PHysics Qpack + BioQpack 2: a couple questions

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lotus0618
Posts: 182
Joined: Sun Dec 29, 2019 5:47 pm

PHysics Qpack + BioQpack 2: a couple questions

Post by lotus0618 » Fri Jun 19, 2020 12:37 pm

Physics Qpack:
1) question 100: why not B? I thought the energy released comes from the attractive potential energy of the atoms

2) question 101: I chose speed (answer C) because mass is not a variable in determining speed. However, looking back, the equation for Force (kq1q2/r2) doesn’t have mass either. Between A and C, how would you decide which one is correct on the test?

3) question 111: So I know how to solve it: like I figured out that v= square root of 2gh. I then do the ratio of the 2 velocities with a height of 10 and of 20, which will give me the square root of 2 over 2. This answer is different from all of these answers here. What did I do wrong here?

4) question 116: Okay so I get the values of 18 and 4N, but how could you even get a magnitude of 8 or 12? Why does the question refer to any values within this range? I’m so confused by this seemingly simple question

Bio Qpack volume 2:
55) how can I prevent myself from making this mistake? I feel like I’d miss this again on the test. This is like a CARS passage. The question asks for why the scientists INITIALLY hypothesized NOT WHY they decided that the pathogen caused the disease after doing some experiments.

71) I didn’t answer this question correctly cause I misinterpreted the question. AAMC purposely made the wordings so confusing. How can I improve this?

Thank you!
NS_Tutor_Yuqi
Posts: 57
Joined: Fri May 29, 2020 11:43 pm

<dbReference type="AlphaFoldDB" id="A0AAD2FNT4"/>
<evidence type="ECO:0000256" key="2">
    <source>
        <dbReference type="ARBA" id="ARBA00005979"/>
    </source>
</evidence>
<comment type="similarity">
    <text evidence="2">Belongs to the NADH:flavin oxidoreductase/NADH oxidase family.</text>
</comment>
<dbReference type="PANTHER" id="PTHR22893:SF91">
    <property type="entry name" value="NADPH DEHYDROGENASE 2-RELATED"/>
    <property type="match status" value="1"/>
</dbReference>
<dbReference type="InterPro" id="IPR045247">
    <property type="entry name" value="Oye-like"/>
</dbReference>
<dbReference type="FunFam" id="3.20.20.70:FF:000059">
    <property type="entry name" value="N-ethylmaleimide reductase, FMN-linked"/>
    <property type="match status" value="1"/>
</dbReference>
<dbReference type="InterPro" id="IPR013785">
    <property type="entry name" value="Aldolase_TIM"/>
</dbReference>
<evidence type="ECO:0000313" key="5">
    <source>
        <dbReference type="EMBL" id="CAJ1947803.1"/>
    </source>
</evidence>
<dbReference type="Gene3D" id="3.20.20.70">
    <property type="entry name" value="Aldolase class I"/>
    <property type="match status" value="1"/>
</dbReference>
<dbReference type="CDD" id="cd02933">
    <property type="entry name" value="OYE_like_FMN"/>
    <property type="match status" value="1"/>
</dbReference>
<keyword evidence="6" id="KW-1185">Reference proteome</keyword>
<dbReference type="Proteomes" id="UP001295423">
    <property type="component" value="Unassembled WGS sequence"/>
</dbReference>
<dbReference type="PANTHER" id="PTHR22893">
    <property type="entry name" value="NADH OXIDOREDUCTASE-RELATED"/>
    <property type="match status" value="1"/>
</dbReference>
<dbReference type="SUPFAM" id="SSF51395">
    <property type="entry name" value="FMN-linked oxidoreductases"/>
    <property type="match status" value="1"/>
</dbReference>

Re: PHysics Qpack + BioQpack 2: a couple questions

Post by NS_Tutor_Yuqi » Sun Jun 21, 2020 2:06 pm

Physics
100: This question directs you to the passage, so the first step is to find which part of the passage describes why there is so much energy released as a nucleus splits. Specifically, it states that "There is a large electrical repulsion between these two fragments that causes them to move apart and gain kinetic energy", which provides support for D. Although there is an attractive strong nuclear force keeping the atoms together originally, it is only because this force is overcome by the repulsive force that fission occurs.

101: Since we already know that acceleration will be different for the two fragments, we can conclude that their speeds will also be different since they will be accelerating at different rates. When evaluating A, like the answer explanation said, the first thing you should think of is Newton's 3rd law, where forces are equal and opposite to one another. Therefore, A is the best answer.

111: All that you needed to do differently is divide v20 by v10, instead of the other way around. Since all the answer choices ask for the factor by which it is slower, you know that you want the ratio to be greater than 1 (since starting from a lower height means that the velocity will be slower). If you look at the AAMC answer explanation, they also originally get an answer of root 2 over 2 since they are taking the square root of 1/2. However, they then flip that around in order to arrive at the final answer of root 2 (D).

116: You can get the answers within the range when the forces are not directly parallel to each other. In other words, the two force vectors can meet at an angle, which means that the resulting force is somewhere between the minimum and maximum forces that can be achieved (in order to solve for this, you'll have to multiply the force vectors by the sin or cos of the angle). The range is determined through adding the two values together or subtracting them from one another, which results in 4N and 18N. This means that the net force cannot exceed 18 N or be lower than 4N, but can be anywhere in between depending on the angle.

Bio
55. A lot of science passages end up feeling like CARS since all the information you need to solve the question can be found in the passage. The best way to not miss problems like this in the future is to carefully read the question and figure out exactly what the question is asking. It's also important to remember that the hypothesis is made before any experiments are done.

71: "Not" questions are especially tricky since you basically have to think about what doesn't answer the question. If you use highlighting, it may be helpful to highlight the "not" or "except" in questions to constantly remind yourself of them. Other than that, continuous practice with AAMC problems will also help get you in the mindset of AAMC.
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